“I love that song,” God says, suddenly overly present. “And I love that line about how a man hears what he wants to hear and disregards the rest.”

“Well. Hello, God,” I say, more exasperated than surprised. “Where’ve you been?”

“The usual,” God says. I take a closer look. She doesn’t look well. She’s got a ridiculous looking homemade mask on her face. She coughs. “I’ve decided to forgo the ventilator,” she says. “I’m definitely old enough to be in the high risk group, but I think I can beat this thing…and if not…” She shrugs and sits down, winded and gray. I back up six feet. She looks up and nods.

“Yes, go wash your hands,” she says. “Wash your hands of me. That’s what you want, isn’t it?”

“Yeah,” I say. There’s no point in lying to God. “You make me crazy mad. I don’t understand how you suffer with those who suffer, rejoice with those who rejoice, and weep with those who weep. Are you God or are you not?”

“Up to you,” God says, struggling to take a breath.

“Lie down,” I say, fluffing a pillow. I run to scrub up and get a mask. She’s stretched out, eyes closed. I put God’s head in my lap, and with gloved hands, I touch her sweaty forehead. “Can I get you anything at all?” I whisper. She opens her fever-glazed eyes and looks into my soul. I can see it takes a lot of effort. She says nothing. She just looks straight into my center for as long as either of us can stand. She touches her chest. A wave of nausea hits me as I realize the entire earth is short of breath. “Feels like a ton of bricks,” she murmurs.

I give her a sip of water. It’s all I have.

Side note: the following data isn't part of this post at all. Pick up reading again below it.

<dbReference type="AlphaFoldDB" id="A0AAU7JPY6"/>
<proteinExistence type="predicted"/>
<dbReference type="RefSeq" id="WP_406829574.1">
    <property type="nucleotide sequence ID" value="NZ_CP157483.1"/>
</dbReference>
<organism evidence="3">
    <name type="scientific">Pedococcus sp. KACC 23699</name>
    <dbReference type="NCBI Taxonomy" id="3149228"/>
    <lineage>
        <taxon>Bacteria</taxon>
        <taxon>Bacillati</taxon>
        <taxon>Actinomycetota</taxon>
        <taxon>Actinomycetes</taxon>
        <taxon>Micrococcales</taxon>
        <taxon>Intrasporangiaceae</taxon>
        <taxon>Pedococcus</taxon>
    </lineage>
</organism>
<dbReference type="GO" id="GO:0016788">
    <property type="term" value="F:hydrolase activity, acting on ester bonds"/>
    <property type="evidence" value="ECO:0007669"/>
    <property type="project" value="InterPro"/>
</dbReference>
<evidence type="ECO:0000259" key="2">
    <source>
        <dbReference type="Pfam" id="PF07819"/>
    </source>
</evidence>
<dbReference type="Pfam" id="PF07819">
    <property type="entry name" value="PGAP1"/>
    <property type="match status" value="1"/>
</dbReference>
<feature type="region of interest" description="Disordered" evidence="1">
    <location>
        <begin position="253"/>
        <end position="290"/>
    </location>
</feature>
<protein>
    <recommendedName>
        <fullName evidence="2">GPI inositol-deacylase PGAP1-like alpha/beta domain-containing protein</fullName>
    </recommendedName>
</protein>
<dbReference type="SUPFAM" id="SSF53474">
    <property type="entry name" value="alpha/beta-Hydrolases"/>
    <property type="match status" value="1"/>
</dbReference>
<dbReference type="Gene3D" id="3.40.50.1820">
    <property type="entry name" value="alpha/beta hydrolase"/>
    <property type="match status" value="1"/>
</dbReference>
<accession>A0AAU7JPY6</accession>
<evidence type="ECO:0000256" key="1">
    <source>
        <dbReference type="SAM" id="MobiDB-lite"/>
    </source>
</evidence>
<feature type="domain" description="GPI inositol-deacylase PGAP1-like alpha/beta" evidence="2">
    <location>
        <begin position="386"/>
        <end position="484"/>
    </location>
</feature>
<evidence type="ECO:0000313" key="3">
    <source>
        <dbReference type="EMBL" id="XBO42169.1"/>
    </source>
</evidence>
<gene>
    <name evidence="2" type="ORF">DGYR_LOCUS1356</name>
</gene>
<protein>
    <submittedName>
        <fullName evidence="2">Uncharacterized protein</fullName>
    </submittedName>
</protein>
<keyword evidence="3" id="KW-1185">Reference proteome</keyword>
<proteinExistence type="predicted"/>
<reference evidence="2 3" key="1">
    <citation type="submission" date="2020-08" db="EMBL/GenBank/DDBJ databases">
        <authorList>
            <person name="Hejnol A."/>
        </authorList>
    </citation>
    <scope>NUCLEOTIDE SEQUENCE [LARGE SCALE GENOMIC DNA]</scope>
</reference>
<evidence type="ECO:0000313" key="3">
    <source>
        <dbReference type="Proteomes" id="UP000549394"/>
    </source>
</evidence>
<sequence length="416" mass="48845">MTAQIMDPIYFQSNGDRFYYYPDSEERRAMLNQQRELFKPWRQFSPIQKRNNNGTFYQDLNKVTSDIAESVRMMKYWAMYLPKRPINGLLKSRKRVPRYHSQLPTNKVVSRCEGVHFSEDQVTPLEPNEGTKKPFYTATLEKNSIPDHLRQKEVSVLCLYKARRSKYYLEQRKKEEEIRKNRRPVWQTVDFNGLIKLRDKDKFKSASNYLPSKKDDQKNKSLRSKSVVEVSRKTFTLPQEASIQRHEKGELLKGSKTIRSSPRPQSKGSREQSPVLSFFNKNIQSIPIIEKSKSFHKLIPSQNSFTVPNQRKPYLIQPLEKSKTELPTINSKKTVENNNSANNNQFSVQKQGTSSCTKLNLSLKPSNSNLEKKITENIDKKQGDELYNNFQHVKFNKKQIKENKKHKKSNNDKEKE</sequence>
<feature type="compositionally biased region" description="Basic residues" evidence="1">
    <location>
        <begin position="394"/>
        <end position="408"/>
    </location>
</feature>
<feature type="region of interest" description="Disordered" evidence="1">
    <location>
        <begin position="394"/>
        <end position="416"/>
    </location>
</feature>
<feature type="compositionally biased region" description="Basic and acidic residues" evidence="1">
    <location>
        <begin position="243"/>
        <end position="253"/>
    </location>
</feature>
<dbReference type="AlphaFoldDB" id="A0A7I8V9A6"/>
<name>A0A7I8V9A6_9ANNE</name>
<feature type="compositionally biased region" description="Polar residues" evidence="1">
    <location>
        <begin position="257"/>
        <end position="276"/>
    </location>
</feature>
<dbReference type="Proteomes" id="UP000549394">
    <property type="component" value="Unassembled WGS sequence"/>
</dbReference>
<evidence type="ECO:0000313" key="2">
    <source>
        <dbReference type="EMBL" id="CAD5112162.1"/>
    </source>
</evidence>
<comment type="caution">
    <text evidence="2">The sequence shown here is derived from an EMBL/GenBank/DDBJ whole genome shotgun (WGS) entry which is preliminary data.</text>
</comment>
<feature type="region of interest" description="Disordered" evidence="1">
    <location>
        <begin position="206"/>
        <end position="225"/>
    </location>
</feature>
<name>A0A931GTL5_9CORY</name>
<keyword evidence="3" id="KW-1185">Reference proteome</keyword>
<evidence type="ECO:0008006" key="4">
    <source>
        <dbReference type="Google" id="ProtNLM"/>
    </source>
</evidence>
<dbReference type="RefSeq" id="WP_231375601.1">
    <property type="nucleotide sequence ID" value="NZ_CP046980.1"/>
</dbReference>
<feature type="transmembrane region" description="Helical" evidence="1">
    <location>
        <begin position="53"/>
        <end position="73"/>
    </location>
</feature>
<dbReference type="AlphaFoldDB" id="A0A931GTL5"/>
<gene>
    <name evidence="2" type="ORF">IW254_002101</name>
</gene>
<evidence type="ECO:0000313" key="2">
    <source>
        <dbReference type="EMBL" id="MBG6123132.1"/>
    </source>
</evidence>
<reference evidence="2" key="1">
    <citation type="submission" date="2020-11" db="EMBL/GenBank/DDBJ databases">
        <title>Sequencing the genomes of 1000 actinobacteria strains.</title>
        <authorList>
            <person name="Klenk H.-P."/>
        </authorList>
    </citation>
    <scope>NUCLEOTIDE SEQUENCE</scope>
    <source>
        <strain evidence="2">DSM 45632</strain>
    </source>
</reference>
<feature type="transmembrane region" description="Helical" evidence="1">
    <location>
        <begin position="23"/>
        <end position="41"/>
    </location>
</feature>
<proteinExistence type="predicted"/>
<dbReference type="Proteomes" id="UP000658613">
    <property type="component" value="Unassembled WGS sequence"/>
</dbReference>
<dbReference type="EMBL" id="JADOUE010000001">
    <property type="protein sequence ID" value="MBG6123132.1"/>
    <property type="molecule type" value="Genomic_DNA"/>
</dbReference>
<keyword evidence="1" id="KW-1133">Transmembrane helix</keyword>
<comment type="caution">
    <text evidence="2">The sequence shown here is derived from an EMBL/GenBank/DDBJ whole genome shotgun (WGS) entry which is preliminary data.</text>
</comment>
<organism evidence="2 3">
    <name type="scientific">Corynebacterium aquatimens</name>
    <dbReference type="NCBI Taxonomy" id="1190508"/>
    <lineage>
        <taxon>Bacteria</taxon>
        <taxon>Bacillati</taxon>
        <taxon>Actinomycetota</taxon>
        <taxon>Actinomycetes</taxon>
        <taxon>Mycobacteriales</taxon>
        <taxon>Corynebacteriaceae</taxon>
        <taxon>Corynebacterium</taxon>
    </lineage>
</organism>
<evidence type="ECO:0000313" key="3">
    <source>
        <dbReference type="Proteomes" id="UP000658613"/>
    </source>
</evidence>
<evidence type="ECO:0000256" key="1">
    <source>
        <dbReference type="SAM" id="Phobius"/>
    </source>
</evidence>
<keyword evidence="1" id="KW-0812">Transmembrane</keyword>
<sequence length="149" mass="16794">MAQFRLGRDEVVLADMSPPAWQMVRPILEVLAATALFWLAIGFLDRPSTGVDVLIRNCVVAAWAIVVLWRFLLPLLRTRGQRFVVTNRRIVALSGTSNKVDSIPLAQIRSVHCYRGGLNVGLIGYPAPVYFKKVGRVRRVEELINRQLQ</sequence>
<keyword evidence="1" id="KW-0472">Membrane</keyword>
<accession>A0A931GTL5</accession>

Earwax

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“God,” I said, irritable and tired from a long day of petty frustrations. “Did you listen to a lot of heavy metal when you were young? Or maybe you need to clean your ears. Your hearing has gotten pretty bad. In fact, some people say you’re deaf.”

“Yeah, and some people say I’m dying of skin cancer. Too much exposure while I was building the solar system,” God said, giving me a friendly shoulder punch. “But people love to gossip. I’m more interested in what you say.”

“The weeds in my iris bed have gone to seed, and I’m sick of fighting back,” I said. I didn’t want to talk galaxies or my ongoing disappointments with my co-author. I wanted wisdom, peace, and an easier life. God likes lilies and irises, and mine are choking in big autumn weeds and native grasses. I’m not sure they’ll even come up next spring. Seems like an easy problem for God. Just smite the invaders, right?

And to make matters worse, I’ve noticed my cruel and vicious impulses have gained ground lately. People would be astonished to know how many times a day my mind whispers “Oh fuck.” Sometimes, I go beyond the F-word. It’s more of a primal scream. My innards seethe at the utter stupidity of humankind. But I breathe and wait. Breathe and wait. Usually, my demands to be special, perfect, noticed, or loved give way to the nearly inaudible whimper of surrender. I realize can’t fix much of anything. All I can do is go about the business of being alive. And I can try to be kind.